However, if you push it too hard or if you try to corner too quickly in wait conditions, you’ll be met by terminal understeer.

Braking: 3/10

Yeah, thin tires, small discs at the front and small drums at the back... You won’t stop a jumbo jet with that. It does the job, but don’t ask too much from it, or it’ll overheat or just send the ABS to have a nice chat with you.

Comfort: 6/10

Will you take a bit of camembert and baguette with your French car?

Being light and from an era when Nurburgring lap times where just a silly thing to measure, it has a very soft suspension. It’ll ride bumps very gracefully. Seats are quite comfy too, but finding the perfect driving position can prove quite challenging. I’m 6', and I don’t like how high the seat is. But it’s acceptable, nothing dramatic.


It’s also quite roomy and will fit 5 adults, although the three in the back won’t be comfortable. Three persons with their luggage will fit perfectly, though, as proven by the multiple trips I’ve taken across France and back with two passengers.

Audio: 6/10

A nice surprise here. Because the car was developped with big, noisy diesel engines in mind, the soundproofing from the engine is quite thorough. Couple that with thin, low resistance tires, and you get a surprisingly silent car below 60mph. Above that, wind noise takes over to more expected levels for a car this cheap.

The stereo is quite good, too.

Toys: 4/10

Again, economy car, not much to see here. No cruise control, for example.

It does have a trip/mpg computer embedded in the instrument cluster, and controls for the radio/CD player behind the wheel, which is quite practical. Audio level can be coupled to the speed of the car.


Also, I love CDs and I have a dozen around in the car at all times, but I realise this is likely not the case for everyone.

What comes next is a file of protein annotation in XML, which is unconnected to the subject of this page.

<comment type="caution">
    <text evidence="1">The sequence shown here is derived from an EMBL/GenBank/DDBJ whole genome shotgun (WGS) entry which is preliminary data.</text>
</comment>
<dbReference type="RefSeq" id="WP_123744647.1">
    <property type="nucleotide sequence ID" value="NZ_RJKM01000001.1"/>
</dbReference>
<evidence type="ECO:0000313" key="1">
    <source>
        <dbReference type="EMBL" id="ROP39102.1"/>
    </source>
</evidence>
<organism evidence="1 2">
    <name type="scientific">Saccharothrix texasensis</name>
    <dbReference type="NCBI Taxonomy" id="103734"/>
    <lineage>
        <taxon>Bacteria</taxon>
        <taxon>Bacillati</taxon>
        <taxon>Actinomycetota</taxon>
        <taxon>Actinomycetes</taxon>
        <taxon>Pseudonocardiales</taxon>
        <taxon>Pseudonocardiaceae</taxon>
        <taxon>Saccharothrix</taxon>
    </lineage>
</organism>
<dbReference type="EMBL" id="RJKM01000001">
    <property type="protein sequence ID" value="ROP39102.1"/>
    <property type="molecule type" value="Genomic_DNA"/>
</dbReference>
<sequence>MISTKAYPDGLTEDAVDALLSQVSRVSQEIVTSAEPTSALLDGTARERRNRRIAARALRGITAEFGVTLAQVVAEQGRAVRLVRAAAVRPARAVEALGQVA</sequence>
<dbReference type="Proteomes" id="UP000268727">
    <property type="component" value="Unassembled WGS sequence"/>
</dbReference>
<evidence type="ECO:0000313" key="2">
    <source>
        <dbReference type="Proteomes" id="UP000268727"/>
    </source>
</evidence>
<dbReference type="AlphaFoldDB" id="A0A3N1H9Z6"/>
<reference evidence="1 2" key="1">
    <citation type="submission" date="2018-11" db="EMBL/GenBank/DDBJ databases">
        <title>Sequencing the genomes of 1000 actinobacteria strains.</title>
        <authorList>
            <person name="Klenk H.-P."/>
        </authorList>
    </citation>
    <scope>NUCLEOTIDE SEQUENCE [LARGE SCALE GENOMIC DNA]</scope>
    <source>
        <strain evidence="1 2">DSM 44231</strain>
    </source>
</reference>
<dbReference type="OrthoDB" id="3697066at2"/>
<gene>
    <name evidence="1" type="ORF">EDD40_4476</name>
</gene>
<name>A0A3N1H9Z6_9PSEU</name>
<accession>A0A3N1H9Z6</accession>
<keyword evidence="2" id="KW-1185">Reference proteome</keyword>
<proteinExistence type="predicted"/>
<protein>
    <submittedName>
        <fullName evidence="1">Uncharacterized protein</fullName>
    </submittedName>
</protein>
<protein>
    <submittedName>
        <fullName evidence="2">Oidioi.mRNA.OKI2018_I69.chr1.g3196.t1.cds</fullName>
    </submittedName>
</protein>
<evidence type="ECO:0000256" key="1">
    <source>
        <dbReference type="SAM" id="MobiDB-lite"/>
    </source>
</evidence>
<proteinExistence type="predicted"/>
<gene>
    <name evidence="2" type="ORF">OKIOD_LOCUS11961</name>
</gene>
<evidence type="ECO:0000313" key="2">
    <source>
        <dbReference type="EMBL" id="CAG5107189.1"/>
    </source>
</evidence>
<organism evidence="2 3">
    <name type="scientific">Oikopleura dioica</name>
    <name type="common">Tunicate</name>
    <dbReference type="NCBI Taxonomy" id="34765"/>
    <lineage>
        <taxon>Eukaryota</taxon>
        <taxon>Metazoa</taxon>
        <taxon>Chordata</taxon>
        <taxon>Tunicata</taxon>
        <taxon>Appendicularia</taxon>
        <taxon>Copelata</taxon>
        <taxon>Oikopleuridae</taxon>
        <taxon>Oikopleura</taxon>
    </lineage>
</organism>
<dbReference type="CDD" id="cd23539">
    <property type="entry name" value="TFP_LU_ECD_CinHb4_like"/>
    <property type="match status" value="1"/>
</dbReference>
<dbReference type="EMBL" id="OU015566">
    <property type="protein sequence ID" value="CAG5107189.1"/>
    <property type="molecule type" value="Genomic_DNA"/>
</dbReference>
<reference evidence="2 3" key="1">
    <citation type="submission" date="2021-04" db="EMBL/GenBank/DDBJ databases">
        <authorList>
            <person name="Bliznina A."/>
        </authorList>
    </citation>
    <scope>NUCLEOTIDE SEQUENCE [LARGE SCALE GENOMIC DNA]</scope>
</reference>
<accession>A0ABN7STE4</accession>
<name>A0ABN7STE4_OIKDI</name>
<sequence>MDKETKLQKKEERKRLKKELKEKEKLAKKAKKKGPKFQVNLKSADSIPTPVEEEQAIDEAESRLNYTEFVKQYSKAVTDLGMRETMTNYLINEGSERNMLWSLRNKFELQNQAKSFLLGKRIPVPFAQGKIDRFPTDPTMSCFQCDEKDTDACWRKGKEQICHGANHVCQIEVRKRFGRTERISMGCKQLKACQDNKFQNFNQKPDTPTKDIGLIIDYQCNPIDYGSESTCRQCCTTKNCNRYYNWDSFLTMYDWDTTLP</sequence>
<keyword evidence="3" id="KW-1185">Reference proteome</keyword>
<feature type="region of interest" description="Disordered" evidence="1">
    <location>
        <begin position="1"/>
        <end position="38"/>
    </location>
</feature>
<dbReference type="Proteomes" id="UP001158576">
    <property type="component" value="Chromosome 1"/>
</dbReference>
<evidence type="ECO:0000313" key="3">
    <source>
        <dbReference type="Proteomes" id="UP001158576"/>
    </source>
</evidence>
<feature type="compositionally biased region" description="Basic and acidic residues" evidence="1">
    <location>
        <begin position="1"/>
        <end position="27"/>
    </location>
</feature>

Economy/Value : 7/10

I bought this car of a thousand bucks, and it has proven pretty much bulletproof. Ony serious job I had to do was redo the drum brakes, and also change the battery. That’s it! It has never stranded me, beside that dead battery issue.


The driver’s side window’s engine is kaputt though, I will have to replace it at some point, so the window is stuck in closed position. Not a big deal, but slightly annoying. I does have AC.

Economy wise, as I said it gets great mpgs. Small tires are cheap, and so are parts. Very easy to insure.

I can see myself selling this for about 1 grand too, so nothing lost there!

VERDICT: 4.7/10 - Great first car!

It’s a gas, NA, manual, sub-2,500 pounds car. Pretty much a Miata, right? It’s also surprisingly reliable and comfortable. So sure, it’s not very flamboyant or interesting, but for a first car it does the job remarkably well.


If only it could have that cuteness/craziness of the Twingo from the same period, it’d be pretty much perfect.


Price paid: € 1,000

Price when new: €13,000

Type: Hatchback

Doors: 3

Engine: 1.4L, 16V, gas, front-mounted

Transmission: 5-speed manual, to the front wheels

Power: 98hp, 94 Ib/feet

0-62mph in 10,5 seconds

115mph top speed

44mpg combined